Following a decision made by Germany’s governing coalition on Tuesday 25 November (announced officially on 11 December), German companies that are subject to the principle of co-determination – which requires certain companies to appoint workers to a supervisory board – will be obliged, as of 2016, to ensure that at least 30 percent of their supervisory board members are women.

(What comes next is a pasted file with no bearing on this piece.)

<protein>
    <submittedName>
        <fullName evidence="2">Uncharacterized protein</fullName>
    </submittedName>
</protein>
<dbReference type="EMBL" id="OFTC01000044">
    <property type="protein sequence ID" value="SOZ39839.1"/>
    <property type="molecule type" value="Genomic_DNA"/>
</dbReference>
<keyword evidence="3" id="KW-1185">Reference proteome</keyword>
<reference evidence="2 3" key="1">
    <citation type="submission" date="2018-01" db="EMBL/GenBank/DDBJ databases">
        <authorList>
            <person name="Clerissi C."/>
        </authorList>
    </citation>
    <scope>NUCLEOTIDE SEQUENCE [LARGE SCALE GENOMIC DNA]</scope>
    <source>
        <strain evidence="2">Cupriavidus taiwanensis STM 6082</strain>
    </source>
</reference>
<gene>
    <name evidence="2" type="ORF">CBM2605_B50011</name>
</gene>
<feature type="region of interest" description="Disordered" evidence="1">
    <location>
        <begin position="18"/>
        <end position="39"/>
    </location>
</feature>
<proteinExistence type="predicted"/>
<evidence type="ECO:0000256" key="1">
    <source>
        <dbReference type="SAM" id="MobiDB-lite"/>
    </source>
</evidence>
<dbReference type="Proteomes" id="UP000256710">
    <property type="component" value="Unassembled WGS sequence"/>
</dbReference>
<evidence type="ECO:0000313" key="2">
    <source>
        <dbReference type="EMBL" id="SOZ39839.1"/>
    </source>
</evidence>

The measure, which is expected to receive parliamentary approval shortly, will affect some 100 of Germany’s listed companies, and is hoped to increase female representation on their supervisory boards - a governing body which currently only has, on average, 17.4 percent female members. Companies that are obliged, by law, to have supervisory boards will have to ensure, as of 2016, that they meet the quota or they may face financial penalties. Any seat on the board which becomes free following a resignation or removal after 2016 must be filled with a woman if the board is not composed of at least 30 percent female members.